I’ve always had an aspiration to spend my life serving underprivileged populations. In college, I decided becoming a financial literacy teacher is how I wanted to fulfill this aspiration. As my adviser, Dr. Debra Bolton, and I began to plan for my internship, I was looking forward to experiencing the community of Garden City through teaching financial literacy courses. What I did not anticipate were the wide range of experiences that have nudged me to understand underprivileged populations more holistically, beyond the narrow focus of financial literacy education.
June 29 brought the fifth week of my internship to a close. A major project of my internship is working under K-State Extension Specialist Dr. Debra Bolton to carry out a public health assessment of Gray County, Kansas. The goal of the survey is to determine community assets and needs in an effort to help human service and education providers more effectively serve their community. I am also working with the non-profit LiveWell Finney County, through which I am teaching a financial literacy class at a neighborhood learning center and helping write a grant application.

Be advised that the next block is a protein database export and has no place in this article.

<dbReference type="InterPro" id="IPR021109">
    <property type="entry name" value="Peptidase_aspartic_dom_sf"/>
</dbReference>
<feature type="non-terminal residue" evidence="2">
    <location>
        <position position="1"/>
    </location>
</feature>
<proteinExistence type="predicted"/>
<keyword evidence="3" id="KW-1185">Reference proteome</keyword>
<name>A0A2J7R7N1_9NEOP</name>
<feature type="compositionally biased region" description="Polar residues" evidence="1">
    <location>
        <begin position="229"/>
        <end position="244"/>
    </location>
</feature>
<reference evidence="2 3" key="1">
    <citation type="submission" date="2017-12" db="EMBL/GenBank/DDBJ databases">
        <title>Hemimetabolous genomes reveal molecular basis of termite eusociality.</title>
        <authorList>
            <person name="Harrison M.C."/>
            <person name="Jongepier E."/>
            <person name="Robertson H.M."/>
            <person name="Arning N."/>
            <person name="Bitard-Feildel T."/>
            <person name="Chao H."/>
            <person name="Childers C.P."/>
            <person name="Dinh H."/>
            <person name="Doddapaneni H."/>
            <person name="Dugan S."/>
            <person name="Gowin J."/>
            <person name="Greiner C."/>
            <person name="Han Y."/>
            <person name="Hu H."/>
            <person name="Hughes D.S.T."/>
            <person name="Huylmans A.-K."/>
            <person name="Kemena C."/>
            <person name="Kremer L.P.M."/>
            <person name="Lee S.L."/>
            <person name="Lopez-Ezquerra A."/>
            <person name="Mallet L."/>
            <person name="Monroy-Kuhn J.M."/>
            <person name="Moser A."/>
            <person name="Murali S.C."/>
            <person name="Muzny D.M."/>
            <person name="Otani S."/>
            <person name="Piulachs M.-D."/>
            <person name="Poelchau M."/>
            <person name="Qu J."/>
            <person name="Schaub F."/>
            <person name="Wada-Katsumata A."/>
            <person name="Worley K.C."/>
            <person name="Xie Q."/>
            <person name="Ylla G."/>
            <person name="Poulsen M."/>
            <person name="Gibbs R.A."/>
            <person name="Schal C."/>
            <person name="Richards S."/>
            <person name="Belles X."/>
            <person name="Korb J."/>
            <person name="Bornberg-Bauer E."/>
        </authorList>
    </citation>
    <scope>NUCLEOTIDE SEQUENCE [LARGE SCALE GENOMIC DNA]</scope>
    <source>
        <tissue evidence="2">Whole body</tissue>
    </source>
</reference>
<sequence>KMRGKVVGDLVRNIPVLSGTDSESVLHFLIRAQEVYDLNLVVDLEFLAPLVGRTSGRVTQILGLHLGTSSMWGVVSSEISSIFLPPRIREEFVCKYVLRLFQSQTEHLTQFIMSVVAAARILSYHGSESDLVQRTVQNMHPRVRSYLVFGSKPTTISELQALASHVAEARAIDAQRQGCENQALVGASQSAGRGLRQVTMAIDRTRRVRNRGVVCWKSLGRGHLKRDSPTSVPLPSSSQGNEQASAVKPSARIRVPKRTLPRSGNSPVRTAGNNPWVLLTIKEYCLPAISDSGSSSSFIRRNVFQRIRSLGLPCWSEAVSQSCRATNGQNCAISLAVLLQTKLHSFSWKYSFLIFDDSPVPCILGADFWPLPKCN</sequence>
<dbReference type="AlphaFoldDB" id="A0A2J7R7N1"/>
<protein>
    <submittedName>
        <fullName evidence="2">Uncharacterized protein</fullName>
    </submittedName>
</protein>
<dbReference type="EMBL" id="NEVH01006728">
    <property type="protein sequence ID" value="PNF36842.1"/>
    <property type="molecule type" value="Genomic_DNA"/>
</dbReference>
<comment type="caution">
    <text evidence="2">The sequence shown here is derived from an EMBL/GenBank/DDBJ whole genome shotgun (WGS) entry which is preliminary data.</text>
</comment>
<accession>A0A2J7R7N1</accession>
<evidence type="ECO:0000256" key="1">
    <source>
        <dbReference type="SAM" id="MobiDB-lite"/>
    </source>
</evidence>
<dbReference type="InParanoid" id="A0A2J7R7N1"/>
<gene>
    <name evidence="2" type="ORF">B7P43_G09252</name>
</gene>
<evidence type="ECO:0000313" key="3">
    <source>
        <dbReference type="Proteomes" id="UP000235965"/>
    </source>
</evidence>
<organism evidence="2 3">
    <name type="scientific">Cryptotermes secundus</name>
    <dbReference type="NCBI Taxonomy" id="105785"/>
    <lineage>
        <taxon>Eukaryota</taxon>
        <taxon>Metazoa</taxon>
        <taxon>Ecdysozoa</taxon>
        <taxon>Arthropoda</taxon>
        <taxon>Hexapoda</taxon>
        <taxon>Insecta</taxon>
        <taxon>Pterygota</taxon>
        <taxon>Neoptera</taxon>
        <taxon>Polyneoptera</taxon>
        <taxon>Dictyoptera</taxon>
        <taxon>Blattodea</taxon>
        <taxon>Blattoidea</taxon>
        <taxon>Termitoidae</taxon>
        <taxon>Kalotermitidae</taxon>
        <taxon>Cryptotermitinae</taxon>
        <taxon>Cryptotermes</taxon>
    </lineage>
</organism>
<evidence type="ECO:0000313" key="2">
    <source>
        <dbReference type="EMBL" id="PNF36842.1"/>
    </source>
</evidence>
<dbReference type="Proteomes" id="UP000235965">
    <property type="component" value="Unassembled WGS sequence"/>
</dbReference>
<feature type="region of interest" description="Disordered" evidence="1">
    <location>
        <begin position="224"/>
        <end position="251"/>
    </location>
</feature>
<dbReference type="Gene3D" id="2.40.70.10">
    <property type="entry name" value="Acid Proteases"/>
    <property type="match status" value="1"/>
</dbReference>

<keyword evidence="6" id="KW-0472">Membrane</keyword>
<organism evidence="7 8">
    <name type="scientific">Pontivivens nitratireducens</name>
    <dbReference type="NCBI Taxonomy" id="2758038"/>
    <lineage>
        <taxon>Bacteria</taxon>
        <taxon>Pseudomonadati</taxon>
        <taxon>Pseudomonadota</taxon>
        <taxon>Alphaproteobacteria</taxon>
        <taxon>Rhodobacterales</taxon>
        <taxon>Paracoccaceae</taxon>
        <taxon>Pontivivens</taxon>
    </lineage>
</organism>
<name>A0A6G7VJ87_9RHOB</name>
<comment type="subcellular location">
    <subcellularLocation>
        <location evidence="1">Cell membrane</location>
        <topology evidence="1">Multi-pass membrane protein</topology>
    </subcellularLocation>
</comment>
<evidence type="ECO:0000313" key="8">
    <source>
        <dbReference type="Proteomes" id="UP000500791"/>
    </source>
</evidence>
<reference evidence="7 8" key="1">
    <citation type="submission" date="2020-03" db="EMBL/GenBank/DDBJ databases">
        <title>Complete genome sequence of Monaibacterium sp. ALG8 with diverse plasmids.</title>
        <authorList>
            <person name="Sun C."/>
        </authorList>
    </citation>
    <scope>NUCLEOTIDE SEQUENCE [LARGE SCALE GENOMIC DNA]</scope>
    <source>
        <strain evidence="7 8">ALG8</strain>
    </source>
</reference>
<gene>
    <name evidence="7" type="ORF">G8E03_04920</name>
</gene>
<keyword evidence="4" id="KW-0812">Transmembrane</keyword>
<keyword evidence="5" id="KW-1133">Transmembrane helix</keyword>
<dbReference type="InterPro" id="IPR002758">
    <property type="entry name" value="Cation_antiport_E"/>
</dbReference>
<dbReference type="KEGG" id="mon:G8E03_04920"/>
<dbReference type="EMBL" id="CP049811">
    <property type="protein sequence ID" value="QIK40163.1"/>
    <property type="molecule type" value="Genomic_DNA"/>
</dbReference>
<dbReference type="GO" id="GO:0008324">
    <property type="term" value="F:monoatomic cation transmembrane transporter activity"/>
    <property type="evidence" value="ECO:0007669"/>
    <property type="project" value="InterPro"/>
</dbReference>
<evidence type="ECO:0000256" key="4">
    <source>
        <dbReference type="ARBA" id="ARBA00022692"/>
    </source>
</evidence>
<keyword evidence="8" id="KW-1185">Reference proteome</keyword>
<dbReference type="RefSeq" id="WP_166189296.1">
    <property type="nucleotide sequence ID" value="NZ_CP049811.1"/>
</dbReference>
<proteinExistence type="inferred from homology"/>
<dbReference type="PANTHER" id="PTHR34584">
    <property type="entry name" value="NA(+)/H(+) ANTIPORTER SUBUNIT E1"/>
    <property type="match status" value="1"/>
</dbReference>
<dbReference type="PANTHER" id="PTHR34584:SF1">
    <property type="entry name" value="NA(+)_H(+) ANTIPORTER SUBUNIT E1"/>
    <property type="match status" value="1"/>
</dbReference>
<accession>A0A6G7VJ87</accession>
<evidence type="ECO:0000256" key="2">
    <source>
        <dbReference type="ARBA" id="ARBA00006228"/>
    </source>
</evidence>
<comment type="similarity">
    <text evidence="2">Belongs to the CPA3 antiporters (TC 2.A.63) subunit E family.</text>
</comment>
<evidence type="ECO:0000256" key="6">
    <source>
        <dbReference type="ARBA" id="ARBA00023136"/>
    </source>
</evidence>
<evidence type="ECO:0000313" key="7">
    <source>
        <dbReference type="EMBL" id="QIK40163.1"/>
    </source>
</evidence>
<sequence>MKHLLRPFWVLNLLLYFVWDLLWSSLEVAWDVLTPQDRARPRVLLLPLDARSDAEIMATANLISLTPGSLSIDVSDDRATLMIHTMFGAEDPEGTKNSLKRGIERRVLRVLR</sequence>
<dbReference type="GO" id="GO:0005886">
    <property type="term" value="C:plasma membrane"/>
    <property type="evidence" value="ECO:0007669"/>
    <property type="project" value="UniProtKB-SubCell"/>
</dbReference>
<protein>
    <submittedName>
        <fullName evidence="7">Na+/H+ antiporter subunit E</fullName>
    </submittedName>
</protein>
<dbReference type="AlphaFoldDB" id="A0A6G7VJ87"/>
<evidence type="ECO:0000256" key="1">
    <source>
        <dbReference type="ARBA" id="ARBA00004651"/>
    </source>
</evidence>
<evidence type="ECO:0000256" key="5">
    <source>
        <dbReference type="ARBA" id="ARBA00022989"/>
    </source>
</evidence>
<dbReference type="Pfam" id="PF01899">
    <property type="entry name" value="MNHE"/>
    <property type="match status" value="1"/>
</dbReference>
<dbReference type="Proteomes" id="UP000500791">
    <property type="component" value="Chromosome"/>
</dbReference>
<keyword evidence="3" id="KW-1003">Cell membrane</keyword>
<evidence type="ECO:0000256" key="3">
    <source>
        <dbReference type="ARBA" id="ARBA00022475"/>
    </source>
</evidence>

My goals for this internship include communication, networking, and organization. Working for two separate agencies presents communication challenges. A goal I set for myself is to effectively manage my time between Extension and LiveWell. I will achieve this goal by checking in with my supervisor on a daily basis and setting a time at the end of each week to assess my progress with responsibilities in each agency. Additionally, I set a goal of meeting as many Garden City community leaders as possible. I will achieve this by attending the June and July meetings of the Garden City Cultural Relations Board, Garden City Community Council, and Finney County Health Coalition. Lastly, I set a goal to organize myself professionally. I will achieve this goal by consistently using Outlook calendar to organize professional responsibilities and commitments.
I came to Garden City with an aspiration to serve underprivileged populations through financial literacy, and in my few weeks working in the community I realized I came with too narrow of focus on how I can be of service. My experience with carrying out a public health assessment and assisting with a grant application continue to show me that you cannot fit community needs into neat separate boxes on a checklist you will finish by Friday at five o’clock. Both K-State Extension and LiveWell Finney County have challenged me to think critically about the interconnectedness of all human needs and modeled an approach to serving the community in a holistic manner.